I lost. Badly. Taking out the Stugs meant that it was 5-2, but it still meant that the Germans had advanced for the first time in the campaign. The small table really hindered the mobility of an Armoured Company and Shermans were always going to struggle fighting frontally against Stugs and Panthers. I wasn't helped by the slow reserves or adamantium Panthers, but moaning about dice isn't really my style.  I should have done something different with deployment as I knew the Shermans would be useless. I wasted my best unit.

However, forgetting where my reserves should come in was my real cock up. Had I remembered, I'd have brought the Rifles in on the right to reinforce the objective and then later unleashed my tanks on the unprotected flanks of the Panthers.

However, playing Bill was, as always, a pleasure. He adapted to the difficulties of attacking with infantry well and effectively prevented me from doing anything useful for at least half the game. His entrance into the campaign has had a significant effect and the hard pressed Germans have now crossed the Moselle and are now pushing towards the American supply lines.

Sunday 8 September 2013

A Greek Tragedy

Given that I haven't played a wargame this week (we played the zombie boardgame 'Last Night on Earth' on Friday which is fun, but not really battle report material), and haven't painted enough for a decent post, I figured I'd treat you to the pictures from a game of Impetus Pete and I played a while back.

We're both new to the game so we used the Basic Impetus lists for Carthage and Syracuse. We're both also only beginning to build and paint 15mm armies for Impetus, but fortunately I happen to have 28mm armies for both (technically, my army is Athenian rather than Syracusan, but it's all Greek to me...).

Impetus allows for only a little terrain and so we played on a pretty open battlefield with a hill on one flank and a wood on the other.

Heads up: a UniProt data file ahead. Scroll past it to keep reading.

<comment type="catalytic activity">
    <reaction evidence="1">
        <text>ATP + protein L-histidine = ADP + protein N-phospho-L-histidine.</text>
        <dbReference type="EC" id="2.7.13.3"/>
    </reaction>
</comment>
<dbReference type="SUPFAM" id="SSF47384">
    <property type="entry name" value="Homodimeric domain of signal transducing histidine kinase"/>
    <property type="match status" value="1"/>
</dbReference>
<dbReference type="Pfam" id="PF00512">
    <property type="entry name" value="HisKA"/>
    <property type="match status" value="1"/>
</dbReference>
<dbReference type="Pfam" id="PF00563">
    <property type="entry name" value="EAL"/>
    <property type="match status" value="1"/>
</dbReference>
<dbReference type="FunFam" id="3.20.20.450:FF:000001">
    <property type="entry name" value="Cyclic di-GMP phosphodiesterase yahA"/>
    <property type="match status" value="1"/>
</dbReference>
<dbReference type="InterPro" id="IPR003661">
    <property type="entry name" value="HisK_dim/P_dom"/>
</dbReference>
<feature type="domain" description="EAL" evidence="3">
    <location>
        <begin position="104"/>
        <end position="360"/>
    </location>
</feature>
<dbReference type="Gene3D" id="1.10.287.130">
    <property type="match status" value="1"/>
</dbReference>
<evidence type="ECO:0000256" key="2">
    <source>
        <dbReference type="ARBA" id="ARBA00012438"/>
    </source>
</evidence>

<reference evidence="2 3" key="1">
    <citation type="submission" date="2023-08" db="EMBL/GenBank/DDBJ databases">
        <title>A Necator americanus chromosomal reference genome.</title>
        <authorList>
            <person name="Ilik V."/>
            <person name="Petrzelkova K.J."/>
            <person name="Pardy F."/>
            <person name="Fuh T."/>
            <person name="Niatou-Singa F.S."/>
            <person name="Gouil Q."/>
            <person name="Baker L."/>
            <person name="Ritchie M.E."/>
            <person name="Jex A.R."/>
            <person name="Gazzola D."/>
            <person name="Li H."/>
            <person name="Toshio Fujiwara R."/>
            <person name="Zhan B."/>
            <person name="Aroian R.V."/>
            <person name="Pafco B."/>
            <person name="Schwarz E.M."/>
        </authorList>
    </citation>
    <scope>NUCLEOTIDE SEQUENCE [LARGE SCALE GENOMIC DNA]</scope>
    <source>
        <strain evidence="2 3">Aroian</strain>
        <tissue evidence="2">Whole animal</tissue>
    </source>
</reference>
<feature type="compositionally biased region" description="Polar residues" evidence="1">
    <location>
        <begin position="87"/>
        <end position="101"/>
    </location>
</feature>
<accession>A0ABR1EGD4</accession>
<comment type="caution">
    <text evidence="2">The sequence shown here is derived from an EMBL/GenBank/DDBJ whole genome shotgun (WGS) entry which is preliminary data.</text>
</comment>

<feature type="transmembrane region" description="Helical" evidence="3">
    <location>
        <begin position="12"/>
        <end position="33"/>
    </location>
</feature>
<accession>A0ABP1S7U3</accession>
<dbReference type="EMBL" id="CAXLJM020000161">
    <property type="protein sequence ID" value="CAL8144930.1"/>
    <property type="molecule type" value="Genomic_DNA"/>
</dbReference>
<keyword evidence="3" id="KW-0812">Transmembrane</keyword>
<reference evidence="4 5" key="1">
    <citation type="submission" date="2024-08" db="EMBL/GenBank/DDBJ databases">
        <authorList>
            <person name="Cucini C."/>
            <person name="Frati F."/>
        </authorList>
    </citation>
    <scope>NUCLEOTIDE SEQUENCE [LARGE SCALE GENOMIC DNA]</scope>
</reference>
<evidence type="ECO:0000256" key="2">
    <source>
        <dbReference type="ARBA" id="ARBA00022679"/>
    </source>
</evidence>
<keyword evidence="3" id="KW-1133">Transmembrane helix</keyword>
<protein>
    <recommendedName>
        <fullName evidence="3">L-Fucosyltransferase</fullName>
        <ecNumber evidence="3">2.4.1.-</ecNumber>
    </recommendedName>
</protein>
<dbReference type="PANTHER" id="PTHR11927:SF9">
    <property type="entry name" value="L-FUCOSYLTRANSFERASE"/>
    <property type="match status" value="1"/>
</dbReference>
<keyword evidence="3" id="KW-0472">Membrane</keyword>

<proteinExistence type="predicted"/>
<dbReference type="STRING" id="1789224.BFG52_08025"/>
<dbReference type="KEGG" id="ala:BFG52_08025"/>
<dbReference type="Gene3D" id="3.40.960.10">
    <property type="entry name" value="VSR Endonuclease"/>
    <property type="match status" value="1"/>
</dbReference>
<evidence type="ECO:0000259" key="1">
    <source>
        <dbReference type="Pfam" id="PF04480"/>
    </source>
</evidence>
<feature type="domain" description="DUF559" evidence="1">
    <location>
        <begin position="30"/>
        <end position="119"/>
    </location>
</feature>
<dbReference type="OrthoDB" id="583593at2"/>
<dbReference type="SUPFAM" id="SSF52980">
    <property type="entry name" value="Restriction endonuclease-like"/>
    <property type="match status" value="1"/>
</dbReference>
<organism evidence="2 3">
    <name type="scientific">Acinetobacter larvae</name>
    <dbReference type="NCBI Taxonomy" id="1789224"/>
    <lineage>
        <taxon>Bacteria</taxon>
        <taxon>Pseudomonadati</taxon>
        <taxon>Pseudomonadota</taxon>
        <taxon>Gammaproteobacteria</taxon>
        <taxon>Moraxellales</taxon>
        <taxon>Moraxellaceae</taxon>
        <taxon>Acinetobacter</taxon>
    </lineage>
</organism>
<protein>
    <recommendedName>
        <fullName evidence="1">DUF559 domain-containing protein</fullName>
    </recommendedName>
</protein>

My Syracusan army consisted of:
1 Mercenary Hoplites
3 Hoplites
2 Peltasts
3 Skirmishers (1 with Javelins, 2 with Bows)
1 Light Cavalry

I deployed my Hoplites as a line with Peltasts on each wing and the Skirmishers in front. The cavalry were on my far right where they would guard against a flanking manoeuvre by the superior Carthaginian cavalry.

I was facing Pete's Carthaginians:
1 Libyan Spearmen
1 Gauls (large unit)
1 Spanish Scutari
2 Skirmishers (Javelins)
1 Spanish Cavalry
2 Numidian Cavalry
1 Elephants

Pete deployed most of his infantry and Elephants opposite my Hoplites, some Numidians on his right and a flanking force of all his Spanish troops and another unit of Numidians on his left facing my cavalry. As I suspected, he was going to make a push to surround me.

Initially all went well, my Peltasts on the left destroyed the Numidians will a well placed volley of Javelins and my Skirmishers harassed the Elephants as they advanced. I held my cavalry back as I knew they'd lose when they eventually tangled with the Spanish horse.

Through a hail of missiles, the Elephants made it to my lines but were successfully repelled. The ease with which my Heavy Infantry did this made me realise that I'd been focusing my fire on the wrong target. I should have been softening up the Gauls, who crashed into my General's unit whilst the Spanish foot thundered into my Peltasts to keep them out of the fight and the Spanish horse charged the Greek cavalry who'd been harassed by the Numidians.

The Light Infantry fought grimly beneath the trees but as expected, the Greek Cavalry were scattered leaving the Syracusan flank wide open. However on the far flank the Hoplites, Peltasts and Skirmishers had mopped up the Libyans and Skirmishers and were slowly sweeping round to enclose the Punic rear.

Unfortunately, this happened too slowly as after much pushing and shoving, the Gauls broke the Syracusan Tyrant's bodyguard taking my army over it's break point and winning the game for Pete.

I'd only played a couple of games of Impetus prior to this game but I do like the system as it gives a game that feels like ancient warfare. The Syracusans and Carthaginians are historical enemies (although in the Sicillian Wars, Carthage didn't use elephants and had heavy chariots in their armies) which also helps these games.

My mauling taught my a couple of lessons which I should consider as I build the 15mm force:
1) my Hoplites can handle Elephants and Cavalry, missile fire should be focused on dangerous units of enemy infantry.
2) I should be more flexible in my deployment, butting my units against each other, actually restricts their movement.
3) Greek Cavalry can guard flanks, but don't expect them to do much other than die as slowly as possible. They're job is to keep the enemy out of the flanks of my army, not take the fight to the enemy.

That's all for now, however, I'd like to point out that I'm not being rude by not responding to comments, I'm still having PC issues and for some reason my phone won't let me make comments on blogs. I do appreciate the comments made, and thanks for reading.

Wednesday 4 September 2013

Firestorm: Lorraine - The Fall of Luxebourg